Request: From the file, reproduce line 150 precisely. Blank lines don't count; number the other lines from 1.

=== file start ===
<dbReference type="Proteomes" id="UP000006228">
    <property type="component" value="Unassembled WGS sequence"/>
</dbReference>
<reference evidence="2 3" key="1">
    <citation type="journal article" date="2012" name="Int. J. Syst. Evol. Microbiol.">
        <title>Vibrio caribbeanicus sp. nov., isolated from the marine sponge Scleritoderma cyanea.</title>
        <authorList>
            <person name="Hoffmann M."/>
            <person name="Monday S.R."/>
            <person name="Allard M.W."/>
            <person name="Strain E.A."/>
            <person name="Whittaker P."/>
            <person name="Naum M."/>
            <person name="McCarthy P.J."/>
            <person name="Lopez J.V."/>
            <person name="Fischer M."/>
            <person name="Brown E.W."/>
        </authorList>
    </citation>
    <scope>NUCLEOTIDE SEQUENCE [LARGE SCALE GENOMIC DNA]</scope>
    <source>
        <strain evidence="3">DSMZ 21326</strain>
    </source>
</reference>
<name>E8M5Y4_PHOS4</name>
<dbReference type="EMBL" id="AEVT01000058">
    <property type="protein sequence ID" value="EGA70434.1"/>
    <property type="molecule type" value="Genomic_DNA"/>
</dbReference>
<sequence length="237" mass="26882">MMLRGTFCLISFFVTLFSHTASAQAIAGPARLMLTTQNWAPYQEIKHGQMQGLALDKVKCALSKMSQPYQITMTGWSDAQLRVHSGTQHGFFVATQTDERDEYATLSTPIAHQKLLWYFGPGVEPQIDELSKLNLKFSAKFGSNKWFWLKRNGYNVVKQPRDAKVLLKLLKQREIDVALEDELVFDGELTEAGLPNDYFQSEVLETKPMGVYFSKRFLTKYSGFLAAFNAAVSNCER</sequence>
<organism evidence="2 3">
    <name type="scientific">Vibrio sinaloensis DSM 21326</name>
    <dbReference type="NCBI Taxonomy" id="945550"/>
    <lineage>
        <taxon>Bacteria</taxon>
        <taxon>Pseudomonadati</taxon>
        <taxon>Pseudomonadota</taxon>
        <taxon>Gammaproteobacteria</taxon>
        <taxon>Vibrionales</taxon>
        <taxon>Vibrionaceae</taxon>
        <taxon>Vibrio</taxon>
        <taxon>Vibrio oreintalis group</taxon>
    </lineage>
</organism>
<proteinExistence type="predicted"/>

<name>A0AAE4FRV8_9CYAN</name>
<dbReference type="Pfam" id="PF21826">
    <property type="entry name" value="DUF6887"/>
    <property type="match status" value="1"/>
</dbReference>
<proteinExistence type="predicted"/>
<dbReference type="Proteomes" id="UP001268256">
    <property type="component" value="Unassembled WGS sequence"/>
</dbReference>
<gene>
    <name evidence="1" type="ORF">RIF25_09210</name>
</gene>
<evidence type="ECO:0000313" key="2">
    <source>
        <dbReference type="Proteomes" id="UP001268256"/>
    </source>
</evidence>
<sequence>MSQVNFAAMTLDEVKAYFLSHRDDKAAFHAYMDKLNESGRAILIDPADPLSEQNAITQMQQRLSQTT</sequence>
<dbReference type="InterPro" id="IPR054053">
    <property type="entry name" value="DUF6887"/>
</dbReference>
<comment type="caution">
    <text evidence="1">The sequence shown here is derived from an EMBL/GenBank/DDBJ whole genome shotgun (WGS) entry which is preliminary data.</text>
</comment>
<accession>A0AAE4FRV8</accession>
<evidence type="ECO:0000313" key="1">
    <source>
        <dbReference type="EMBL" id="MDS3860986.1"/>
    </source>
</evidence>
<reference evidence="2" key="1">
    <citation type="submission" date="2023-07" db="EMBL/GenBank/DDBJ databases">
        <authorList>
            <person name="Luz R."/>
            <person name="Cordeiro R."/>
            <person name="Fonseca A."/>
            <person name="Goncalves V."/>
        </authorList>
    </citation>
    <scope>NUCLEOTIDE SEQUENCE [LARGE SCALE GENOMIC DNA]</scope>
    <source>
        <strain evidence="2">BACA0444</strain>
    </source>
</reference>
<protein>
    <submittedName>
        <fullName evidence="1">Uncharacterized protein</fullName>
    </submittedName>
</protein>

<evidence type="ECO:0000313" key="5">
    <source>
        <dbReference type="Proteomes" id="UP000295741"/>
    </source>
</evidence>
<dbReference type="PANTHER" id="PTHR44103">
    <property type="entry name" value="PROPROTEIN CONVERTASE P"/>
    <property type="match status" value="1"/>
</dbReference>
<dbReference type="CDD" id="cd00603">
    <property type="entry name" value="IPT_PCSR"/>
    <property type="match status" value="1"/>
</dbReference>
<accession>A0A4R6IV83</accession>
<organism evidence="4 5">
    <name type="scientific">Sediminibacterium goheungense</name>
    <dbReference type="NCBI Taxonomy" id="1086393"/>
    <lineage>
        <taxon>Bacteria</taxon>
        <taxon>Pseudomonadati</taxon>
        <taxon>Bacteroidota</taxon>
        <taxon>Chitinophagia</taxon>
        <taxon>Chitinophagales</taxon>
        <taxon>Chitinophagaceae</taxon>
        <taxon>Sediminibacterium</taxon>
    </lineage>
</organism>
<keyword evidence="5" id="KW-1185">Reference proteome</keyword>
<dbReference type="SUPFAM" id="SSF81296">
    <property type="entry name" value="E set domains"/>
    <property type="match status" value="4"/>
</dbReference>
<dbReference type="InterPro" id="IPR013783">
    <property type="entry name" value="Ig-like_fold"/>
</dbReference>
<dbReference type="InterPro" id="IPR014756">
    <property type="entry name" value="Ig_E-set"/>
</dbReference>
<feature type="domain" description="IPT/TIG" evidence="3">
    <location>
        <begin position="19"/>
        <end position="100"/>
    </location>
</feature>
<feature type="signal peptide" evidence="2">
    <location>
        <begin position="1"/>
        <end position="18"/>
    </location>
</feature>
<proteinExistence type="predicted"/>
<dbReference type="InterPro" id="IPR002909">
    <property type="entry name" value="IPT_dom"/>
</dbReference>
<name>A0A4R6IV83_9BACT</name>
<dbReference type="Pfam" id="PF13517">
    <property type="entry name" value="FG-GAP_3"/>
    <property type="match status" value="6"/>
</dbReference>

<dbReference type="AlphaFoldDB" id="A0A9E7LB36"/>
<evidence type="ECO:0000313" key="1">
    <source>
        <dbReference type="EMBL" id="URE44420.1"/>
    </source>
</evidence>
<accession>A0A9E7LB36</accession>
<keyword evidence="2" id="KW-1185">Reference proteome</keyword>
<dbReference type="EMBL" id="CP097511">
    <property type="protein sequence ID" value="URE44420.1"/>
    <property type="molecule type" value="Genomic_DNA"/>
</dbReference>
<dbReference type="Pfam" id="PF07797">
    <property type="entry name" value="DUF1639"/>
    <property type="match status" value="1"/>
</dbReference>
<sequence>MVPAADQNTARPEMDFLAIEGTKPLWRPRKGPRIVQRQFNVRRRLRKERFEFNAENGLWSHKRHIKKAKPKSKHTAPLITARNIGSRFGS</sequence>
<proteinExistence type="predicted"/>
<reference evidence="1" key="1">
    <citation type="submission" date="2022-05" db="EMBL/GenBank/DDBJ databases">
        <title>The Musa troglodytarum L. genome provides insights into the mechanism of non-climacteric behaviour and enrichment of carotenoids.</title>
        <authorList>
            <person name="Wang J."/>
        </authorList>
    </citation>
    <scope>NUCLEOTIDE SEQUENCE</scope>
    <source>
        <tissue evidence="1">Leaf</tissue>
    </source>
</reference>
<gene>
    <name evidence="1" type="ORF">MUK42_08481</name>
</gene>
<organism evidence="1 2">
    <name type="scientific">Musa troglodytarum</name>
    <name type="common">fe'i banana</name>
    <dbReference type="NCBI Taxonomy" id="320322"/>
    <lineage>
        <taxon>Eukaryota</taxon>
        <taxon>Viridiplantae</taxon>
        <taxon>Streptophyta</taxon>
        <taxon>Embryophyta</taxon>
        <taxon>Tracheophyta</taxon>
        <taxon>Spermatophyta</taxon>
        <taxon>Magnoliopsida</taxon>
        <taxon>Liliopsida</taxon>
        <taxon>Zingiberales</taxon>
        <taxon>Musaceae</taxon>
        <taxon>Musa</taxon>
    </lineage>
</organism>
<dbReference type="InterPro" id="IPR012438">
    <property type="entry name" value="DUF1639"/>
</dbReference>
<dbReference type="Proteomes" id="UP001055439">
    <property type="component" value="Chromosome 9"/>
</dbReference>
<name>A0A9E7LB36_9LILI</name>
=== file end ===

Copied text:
<dbReference type="Pfam" id="PF13517">